[12] We turn now to the additional matters introduced by Ms Summers. We have to say that we regard them as unpersuasive. Counsel was able to point to certain good things that had happened during the period when D was in the care of her grandmother. It may well be, as counsel said, that D's experience was "not entirely negative". But there is nothing of such moment as could possibly amount to a special circumstance.

[13] The cultural point was a reference to the fact that Mrs Rowland was born on the island of Niue. She came to New Zealand at the age of 21 and has been very active in Pacific Island affairs. Counsel spoke of a cultural perception of the way in which it is acceptable to treat children. The point was raised not as justification but as an explanation of how matters went out of control. We are unable, however, to accept the consequential proposition that this dimension reduces Mrs Rowland's level of culpability to such an extent as to amount to a special circumstance.

[14] The Judge gave the sentencing issues raised by this case very careful and close attention. He himself acknowledged that he had had "the greatest of difficulty" in deciding what sentence to impose and particularly whether to suspend the sentence of imprisonment. He described his decision to suspend as an extremely close call. His reasons for doing so lay in the combination of factors already mentioned.

[15] We too have given the matter the most anxious consideration and have reminded ourselves that the grounds for allowing a Crown appeal must speak more strongly than those in relation to an appeal by a person convicted. We have nonetheless come in the end to the clear view that the matters relied on by the Judge and raised by counsel for Mrs Rowland did not, either individually or cumulatively, amount to special circumstances entitling the Court to pass other than a full time custodial sentence.

[16] Although the point is not decisive, we note that Mrs Rowland could claim no credit for a plea of guilty. She did not exhibit the remorse which such a plea might have demonstrated. Her defence to the charge implicitly suggested that someone else had been responsible for the injuries which her grand-daughter had sustained over the 8 month period. Her suggestion to the police that the injuries were all accidental was hardly credible. We do not have to address whether, if there had been a plea of guilty, its introduction into the mix of facts would have meant that in combination they amounted to special circumstances of the offender. Mrs Rowland is not to be more sternly dealt with on account of defending the charge but her stance weakens the force of her previous good record.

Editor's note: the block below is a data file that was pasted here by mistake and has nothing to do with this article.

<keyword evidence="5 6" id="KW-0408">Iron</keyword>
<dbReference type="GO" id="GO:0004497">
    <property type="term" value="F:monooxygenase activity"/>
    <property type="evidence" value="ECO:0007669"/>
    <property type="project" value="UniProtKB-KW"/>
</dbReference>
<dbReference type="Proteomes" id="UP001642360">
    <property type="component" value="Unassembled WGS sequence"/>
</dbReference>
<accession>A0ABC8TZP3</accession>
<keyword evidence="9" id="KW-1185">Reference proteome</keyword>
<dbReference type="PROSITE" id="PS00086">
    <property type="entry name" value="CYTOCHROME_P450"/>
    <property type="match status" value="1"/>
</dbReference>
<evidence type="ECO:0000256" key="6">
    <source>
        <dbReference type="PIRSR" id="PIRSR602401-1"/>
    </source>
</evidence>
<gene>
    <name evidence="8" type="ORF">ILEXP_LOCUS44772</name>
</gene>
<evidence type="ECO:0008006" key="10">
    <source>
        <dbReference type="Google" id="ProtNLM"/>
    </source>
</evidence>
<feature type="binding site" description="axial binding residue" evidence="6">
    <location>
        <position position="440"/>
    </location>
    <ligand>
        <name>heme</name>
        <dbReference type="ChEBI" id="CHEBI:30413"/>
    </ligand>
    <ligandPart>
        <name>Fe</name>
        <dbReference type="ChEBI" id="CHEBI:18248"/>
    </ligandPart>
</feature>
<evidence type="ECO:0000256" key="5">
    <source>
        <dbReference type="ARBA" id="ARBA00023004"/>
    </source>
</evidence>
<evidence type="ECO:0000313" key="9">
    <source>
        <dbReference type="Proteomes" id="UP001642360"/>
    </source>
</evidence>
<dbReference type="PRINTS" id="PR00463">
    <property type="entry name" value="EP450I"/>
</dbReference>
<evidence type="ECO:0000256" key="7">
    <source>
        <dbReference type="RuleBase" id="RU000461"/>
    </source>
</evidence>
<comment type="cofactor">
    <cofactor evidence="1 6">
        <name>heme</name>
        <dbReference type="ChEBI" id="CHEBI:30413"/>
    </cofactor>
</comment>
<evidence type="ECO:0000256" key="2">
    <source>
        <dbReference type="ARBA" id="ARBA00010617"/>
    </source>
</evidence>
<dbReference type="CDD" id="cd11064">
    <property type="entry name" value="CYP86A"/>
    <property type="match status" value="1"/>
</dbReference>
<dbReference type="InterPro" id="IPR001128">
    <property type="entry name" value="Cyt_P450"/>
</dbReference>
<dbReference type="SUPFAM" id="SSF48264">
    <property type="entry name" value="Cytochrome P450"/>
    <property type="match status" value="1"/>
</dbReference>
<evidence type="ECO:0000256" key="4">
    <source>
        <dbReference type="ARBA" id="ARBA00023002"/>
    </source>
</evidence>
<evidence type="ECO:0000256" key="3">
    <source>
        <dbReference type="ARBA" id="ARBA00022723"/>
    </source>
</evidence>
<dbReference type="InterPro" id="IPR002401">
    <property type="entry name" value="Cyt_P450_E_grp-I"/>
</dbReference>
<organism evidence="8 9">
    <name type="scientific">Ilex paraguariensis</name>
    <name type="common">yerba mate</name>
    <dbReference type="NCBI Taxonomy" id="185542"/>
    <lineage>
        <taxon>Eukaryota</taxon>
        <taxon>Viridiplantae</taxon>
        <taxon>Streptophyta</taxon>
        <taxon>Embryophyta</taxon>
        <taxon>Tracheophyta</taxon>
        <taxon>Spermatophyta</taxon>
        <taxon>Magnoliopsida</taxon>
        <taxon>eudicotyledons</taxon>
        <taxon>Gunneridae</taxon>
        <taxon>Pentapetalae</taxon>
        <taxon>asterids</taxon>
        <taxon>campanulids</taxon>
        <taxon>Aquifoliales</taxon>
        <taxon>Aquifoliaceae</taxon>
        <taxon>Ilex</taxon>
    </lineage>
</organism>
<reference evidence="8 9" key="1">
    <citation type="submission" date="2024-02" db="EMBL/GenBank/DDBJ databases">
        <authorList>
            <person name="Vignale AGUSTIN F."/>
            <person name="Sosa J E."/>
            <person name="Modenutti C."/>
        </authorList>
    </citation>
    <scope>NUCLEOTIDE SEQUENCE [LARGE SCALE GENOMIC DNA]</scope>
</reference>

[17] The conclusion that no special circumstances existed determines the case. We add, however, that even if it had been possible to find special circumstances it would not inevitably have followed that a suspended term of imprisonment would have been the appropriate outcome. We say this because, in context, the

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violence for which Mrs Rowland was responsible was in our view at a somewhat higher level of seriousness than that assessed by the Judge. Mrs Rowland's overall culpability was considerable and general deterrence would have been an important aspect. [18] The term of 9 months, responsibly not challenged by the Crown, must be regarded in the circumstances as lenient. That notwithstanding we must bring to account the fact that Mrs Rowland has already fully served the sentence of 150 hours community service. It is also particularly onerous for a person upon whom a non custodial sentence has been passed to be required to serve a full time custodial sentence as a result of a Crown appeal. Those matters lead us to the view that the term of 9 months should be reduced. [19] In the result the Crown is given leave to appeal, and its appeal is allowed. The sentences imposed upon Mrs Rowland in the District Court are quashed. In their place she is sentenced to imprisonment for 6 months and directed to surrender to the Registrar of the District Court at Palmerston North forthwith after the delivery of this judgment to commence serving that sentence.